It’s still three weeks until Election Day, but congressional Republicans are already laying the groundwork to fill the first year of a potential Hillary Clinton administration with more investigations of her use of a private email server as secretary of state.
Offices for the Republican chairmen of the House and Senate Judiciary Committees and the House Oversight Committee all confirmed to VICE News that further investigations are coming after the Nov. 8 election.
“I’d like to see the entire committee focus on this,” Republican Congressman Steve Russell, who serves on the Oversight Committee, said. “You can bet that individual members and staff attorneys are going through documents right now.”
Several other Republican congressmen on the Oversight Committee also confirmed that Election Day won’t be the end of the email investigations but the beginning.
With subpoena power and a demonstrated distaste for all things Clinton, the Republican Congress could use this issue as a political bludgeon for several more years and divert attention away from Clinton’s legislative agenda, and there is nothing the Democrats can do to stop it, short of winning control of both houses of Congress, which is unlikely.
The word “impeachment” is already being regularly thrown around among the conservative grassroots, a constituency many congress members depend on for reelection. As a result, what has been considered an ugly and divisive presidential campaign may carry forward into an ugly and divisive presidency.
Over the past year, Congress had largely deferred to the FBI while the agency conducted its criminal investigation into Clinton’s private server. But while the FBI determined there would be no criminal indictment, it discovered plenty of fodder for a political case that will be the focus of these future congressional investigations. Clinton had left herself vulnerable to hacking while traveling “in the area of sophisticated adversaries,” the FBI said. Clinton had neglected to turn over several thousands of work-related emails to the State Department. She had emailed classified information over the server.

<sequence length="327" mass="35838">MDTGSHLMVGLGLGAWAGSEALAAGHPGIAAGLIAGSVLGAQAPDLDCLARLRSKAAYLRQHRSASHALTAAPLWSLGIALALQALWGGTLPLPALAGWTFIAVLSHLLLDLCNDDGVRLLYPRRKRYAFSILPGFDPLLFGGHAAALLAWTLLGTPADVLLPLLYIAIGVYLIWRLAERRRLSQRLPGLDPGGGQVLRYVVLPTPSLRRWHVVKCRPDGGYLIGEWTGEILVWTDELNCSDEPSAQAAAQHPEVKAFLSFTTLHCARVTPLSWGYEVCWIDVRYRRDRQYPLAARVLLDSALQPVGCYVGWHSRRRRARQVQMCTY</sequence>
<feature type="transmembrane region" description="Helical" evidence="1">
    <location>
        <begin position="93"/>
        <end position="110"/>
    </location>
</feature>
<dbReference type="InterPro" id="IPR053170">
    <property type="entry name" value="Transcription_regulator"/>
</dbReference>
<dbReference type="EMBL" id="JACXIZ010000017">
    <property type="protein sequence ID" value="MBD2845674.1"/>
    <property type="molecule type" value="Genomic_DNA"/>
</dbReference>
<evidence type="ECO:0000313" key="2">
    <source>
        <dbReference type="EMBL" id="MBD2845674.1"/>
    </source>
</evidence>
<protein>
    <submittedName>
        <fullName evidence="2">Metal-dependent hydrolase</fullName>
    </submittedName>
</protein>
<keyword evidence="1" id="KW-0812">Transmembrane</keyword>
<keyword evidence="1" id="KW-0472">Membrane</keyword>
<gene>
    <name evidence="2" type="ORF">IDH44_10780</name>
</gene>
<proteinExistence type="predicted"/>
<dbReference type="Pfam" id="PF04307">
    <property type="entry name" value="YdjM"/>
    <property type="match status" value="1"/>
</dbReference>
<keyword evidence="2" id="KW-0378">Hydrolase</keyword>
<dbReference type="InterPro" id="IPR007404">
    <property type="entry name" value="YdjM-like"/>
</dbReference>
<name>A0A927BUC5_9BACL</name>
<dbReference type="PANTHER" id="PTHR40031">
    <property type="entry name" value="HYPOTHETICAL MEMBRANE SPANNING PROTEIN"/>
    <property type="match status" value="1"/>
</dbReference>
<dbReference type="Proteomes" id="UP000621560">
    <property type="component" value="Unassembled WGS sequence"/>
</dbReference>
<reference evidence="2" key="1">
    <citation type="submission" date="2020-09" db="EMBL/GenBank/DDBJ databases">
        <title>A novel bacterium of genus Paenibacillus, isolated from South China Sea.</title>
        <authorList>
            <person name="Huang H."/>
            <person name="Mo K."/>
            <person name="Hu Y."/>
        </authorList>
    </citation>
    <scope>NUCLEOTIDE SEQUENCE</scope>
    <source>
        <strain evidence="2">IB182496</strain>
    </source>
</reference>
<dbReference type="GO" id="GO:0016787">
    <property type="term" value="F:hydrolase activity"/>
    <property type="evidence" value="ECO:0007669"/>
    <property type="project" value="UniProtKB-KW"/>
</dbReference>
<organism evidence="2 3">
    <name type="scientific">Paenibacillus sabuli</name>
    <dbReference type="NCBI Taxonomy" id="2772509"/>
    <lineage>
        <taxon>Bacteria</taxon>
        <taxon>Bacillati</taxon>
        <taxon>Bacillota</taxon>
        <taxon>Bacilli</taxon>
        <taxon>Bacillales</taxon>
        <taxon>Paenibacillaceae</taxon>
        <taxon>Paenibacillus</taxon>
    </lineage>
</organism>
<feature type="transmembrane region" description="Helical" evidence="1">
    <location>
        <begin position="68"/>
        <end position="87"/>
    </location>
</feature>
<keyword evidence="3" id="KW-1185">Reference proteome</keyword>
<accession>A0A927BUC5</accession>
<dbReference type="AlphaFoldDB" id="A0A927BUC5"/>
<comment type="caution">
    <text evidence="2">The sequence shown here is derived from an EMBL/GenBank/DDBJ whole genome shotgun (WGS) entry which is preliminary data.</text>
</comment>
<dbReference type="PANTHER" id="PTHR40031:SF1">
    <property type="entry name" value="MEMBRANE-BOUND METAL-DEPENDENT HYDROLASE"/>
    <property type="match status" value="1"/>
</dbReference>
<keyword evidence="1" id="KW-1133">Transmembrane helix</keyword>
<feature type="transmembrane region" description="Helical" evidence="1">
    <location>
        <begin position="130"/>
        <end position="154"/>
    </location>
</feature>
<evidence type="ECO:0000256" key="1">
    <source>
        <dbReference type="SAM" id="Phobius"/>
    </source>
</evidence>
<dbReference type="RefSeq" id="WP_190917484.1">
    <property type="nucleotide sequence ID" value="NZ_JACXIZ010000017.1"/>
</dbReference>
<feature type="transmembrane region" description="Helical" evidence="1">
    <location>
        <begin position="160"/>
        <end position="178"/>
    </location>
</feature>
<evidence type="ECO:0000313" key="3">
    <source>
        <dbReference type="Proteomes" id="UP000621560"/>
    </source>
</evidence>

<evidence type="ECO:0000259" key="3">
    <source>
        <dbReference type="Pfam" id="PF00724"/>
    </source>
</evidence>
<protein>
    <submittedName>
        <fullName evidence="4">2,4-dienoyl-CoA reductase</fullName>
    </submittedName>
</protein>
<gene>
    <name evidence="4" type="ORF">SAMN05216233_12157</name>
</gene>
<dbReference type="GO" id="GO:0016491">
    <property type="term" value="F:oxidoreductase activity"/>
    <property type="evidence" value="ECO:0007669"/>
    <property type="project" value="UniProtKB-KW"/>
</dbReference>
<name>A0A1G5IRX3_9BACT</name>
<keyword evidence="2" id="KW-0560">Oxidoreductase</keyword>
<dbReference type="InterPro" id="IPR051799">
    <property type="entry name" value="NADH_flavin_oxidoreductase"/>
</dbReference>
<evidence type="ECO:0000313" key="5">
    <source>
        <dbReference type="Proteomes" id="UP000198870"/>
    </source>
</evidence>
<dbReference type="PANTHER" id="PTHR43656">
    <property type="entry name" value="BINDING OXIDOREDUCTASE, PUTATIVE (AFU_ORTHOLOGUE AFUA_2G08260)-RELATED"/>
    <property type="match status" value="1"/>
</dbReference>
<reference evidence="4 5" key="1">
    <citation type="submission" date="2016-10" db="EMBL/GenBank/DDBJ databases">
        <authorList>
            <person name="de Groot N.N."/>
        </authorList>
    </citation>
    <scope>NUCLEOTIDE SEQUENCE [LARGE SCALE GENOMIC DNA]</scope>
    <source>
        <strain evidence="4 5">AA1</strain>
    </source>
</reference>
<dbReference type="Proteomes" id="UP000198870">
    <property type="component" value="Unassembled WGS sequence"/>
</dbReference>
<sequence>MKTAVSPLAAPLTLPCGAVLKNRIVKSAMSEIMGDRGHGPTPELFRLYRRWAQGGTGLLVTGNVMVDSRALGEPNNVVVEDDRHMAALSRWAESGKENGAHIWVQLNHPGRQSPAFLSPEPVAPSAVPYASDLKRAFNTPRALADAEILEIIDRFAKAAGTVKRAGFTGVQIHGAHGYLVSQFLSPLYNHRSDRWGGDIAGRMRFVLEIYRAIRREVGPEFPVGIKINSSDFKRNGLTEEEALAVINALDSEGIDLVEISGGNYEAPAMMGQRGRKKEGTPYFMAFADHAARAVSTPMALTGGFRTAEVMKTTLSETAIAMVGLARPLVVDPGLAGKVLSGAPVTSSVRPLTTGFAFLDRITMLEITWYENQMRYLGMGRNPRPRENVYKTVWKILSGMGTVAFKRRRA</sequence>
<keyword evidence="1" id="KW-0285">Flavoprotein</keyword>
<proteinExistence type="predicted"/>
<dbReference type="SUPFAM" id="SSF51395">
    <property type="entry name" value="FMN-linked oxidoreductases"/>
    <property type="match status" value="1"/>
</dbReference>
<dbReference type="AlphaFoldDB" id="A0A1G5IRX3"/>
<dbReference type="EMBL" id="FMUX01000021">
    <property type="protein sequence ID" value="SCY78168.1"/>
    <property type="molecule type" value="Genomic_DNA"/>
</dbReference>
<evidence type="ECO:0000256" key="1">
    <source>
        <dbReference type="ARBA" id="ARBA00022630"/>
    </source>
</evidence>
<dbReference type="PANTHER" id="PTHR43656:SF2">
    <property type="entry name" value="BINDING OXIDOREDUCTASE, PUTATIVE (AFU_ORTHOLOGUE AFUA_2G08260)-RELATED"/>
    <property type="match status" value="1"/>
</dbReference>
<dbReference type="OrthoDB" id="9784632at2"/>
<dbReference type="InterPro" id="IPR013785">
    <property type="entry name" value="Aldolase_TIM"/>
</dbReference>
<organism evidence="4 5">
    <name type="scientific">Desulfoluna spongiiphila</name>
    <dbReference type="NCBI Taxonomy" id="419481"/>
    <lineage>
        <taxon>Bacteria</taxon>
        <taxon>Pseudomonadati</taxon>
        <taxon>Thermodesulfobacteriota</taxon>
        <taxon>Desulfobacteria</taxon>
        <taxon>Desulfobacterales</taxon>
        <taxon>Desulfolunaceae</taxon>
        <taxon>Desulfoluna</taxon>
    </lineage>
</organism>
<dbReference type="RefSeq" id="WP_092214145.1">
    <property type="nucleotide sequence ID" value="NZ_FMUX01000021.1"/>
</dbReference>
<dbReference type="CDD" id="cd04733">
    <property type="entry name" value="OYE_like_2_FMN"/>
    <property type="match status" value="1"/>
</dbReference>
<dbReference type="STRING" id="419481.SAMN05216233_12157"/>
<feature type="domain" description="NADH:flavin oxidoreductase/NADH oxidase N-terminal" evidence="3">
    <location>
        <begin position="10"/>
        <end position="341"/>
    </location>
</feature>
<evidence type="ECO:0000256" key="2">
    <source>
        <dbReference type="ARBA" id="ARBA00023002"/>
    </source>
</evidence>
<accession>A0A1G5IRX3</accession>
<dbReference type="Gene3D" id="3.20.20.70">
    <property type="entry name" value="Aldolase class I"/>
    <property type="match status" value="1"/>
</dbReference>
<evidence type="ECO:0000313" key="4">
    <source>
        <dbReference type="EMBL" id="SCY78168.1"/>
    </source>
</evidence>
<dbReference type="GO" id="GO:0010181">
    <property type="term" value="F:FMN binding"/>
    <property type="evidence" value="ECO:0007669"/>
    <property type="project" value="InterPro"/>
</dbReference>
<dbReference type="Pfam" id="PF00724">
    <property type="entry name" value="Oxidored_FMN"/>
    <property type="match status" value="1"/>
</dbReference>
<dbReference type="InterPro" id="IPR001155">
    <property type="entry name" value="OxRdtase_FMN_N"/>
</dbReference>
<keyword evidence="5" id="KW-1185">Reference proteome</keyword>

Republicans in Congress will look to make all the details of these findings public and will probe deep into the State Department to find any whiff of a cover-up once the FBI began looking into the server matter.
Speaker Paul Ryan, the highest-ranking Republican in Congress, who recently stopped campaigning for Donald Trump, confirmed to VICE News that he will back these investigations. His spokeswoman, AshLee Strong, said in an email that the Speaker “supports OGR’s [Oversight and Government Reform Committee] investigative efforts following where the evidence leads. ”
Despite the investigation’s impact on an increasingly likely Clinton presidency, her campaign dismissed them as another silly round of partisan overreaching. The inquiries are meritless, one campaign spokesman said, because “career professionals at the Justice Department determined there was no case.”
But the Justice Department made that determination in July and the email scandal continues to make regular headlines as more documents are turned over to Congress or made public through the Freedom of Information Act (FOIA). The subject merited mention in all three presidential debates against Donald Trump whereas some topics, like climate change, were hardly discussed at all.